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Creating an expense report takes time — time that would be better spent working on strategy, being creative, or doing just about anything else. To address this, I’ve put together a resource-packed guide for creating a simple expense report, with templates to boot.

I’ve covered two ways to create an expense report:

You don’t have to create reports from scratch in either case—software solutions typically offer their own built-in layouts, and I’ve shared some templates to use as a starting point if you want to sidestep the software.

With that said, let’s get into it.

The Traditional Approach To Expense Reporting

The traditional approach to expense reporting involved wrangling receipts and filling out forms.

Teams spend hours meticulously documenting every meal, cab ride, and conference fee, only to have it disappear into some bureaucratic black hole.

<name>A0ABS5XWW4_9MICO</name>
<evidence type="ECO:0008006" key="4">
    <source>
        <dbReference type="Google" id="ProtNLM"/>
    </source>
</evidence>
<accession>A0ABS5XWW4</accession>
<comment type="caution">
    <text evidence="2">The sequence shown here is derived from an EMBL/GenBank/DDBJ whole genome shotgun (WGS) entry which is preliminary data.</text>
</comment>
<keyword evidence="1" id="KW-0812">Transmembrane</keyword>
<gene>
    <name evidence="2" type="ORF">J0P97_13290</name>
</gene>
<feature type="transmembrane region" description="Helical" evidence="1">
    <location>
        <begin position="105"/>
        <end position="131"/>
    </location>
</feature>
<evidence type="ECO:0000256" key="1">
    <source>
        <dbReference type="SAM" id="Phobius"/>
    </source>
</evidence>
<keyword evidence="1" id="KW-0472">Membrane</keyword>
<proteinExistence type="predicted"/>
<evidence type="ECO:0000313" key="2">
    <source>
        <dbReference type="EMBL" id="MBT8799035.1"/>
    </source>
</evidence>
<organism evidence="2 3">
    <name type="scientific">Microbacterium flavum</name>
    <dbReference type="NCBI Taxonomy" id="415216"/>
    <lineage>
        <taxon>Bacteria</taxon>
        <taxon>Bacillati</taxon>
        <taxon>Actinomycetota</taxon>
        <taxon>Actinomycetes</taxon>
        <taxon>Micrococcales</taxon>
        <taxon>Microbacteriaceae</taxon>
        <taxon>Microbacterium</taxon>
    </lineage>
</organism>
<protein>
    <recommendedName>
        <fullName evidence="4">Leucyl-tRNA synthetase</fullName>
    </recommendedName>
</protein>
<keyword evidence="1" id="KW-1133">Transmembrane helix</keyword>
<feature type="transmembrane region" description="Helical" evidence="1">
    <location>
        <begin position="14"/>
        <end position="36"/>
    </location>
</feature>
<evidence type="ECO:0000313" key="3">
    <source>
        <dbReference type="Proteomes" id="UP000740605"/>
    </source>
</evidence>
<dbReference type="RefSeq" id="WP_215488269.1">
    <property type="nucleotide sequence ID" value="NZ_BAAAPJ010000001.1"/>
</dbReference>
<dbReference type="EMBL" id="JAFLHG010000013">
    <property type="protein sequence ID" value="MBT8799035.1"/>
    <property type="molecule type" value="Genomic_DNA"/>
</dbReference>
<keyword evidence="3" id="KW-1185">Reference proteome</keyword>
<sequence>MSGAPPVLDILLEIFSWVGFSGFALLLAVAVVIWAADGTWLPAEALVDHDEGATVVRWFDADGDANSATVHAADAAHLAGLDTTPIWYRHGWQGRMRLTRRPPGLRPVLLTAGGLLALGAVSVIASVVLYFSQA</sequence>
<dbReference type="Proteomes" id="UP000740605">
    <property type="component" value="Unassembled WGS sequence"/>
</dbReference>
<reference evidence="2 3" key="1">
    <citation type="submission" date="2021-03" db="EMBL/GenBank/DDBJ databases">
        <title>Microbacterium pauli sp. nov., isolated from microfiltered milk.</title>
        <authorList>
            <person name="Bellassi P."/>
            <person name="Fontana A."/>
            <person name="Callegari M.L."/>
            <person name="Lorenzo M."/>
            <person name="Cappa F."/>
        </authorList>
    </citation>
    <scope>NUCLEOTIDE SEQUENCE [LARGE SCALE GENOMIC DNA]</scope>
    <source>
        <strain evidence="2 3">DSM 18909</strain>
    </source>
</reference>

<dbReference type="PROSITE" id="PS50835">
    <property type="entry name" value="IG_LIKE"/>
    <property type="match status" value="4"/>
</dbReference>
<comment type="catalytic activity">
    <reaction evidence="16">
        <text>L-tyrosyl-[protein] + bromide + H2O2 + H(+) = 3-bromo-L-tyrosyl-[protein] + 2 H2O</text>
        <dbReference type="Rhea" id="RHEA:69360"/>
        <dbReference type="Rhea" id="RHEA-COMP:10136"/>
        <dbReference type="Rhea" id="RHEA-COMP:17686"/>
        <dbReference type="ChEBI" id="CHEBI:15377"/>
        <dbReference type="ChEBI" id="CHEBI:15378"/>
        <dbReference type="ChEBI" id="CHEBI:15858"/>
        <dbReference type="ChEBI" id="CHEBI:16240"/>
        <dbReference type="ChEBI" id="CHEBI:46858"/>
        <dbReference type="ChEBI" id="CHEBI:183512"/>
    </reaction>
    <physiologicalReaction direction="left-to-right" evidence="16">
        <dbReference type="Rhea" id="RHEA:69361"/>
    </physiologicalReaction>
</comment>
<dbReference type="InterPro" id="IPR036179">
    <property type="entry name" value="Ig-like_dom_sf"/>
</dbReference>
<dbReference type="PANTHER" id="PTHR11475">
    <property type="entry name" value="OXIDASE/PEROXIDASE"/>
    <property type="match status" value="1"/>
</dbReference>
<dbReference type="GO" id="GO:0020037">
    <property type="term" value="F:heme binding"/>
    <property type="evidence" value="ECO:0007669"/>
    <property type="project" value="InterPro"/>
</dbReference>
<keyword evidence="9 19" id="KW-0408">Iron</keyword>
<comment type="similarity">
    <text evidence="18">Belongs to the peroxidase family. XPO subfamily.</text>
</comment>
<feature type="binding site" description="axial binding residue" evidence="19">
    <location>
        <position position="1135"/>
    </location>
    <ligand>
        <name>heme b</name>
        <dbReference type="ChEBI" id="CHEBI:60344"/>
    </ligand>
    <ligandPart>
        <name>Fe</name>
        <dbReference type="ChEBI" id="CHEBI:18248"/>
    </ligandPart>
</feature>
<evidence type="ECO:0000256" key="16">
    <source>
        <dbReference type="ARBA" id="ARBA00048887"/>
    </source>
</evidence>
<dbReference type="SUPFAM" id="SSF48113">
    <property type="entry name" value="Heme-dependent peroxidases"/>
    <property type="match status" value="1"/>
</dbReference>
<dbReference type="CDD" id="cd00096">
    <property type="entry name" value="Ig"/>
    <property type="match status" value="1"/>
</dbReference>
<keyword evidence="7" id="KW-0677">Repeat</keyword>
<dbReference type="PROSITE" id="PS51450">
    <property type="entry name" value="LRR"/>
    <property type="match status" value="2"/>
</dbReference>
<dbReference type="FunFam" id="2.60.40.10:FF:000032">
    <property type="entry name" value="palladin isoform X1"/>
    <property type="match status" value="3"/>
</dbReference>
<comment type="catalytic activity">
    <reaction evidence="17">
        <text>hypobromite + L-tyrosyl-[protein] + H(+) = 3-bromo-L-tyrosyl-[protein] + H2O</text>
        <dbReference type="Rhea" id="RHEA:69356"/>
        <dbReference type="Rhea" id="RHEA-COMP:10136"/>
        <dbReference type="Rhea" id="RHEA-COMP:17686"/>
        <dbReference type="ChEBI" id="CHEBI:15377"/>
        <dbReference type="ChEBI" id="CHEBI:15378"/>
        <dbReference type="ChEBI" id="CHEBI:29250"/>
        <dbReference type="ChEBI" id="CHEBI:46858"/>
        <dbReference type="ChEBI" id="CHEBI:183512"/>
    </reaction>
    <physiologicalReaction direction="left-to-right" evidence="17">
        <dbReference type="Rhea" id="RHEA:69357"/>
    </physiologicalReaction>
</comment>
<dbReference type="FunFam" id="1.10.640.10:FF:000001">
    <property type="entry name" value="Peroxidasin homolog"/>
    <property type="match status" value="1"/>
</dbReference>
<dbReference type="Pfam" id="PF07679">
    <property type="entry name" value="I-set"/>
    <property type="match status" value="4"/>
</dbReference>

To top it all off, paper-based records are prone to errors, if they get remembered at all.

It’s easy to see how the traditional approach, while well intended, deserves to be left behind in the history books. 

Benefits Of Modernizing Expense Reporting

Modern companies use software to create and track expense reports, because it’s:

1. More Efficient

Inserting data into software is far easier than carrying receipts and manually recording the data in paper-based records. 

This simplicity translates into efficiency, allowing your team to process a significantly higher volume of expense reports during a given time period.

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2. Better for Transparency

You can configure permissions so that everyone who needs access to expense reports has it, ensuring financial transparency and minimizing bureaucracy. 

It also offers you and your team complete visibility over expenses—delayed visibility is a major problem across organizations. As Adriana Carpenter, the CFO at Emburse, explains:

“Companies are having challenges getting visibility into the spend their employees are making. It could be a while before [finance teams] see that spend, and that’s problematic.”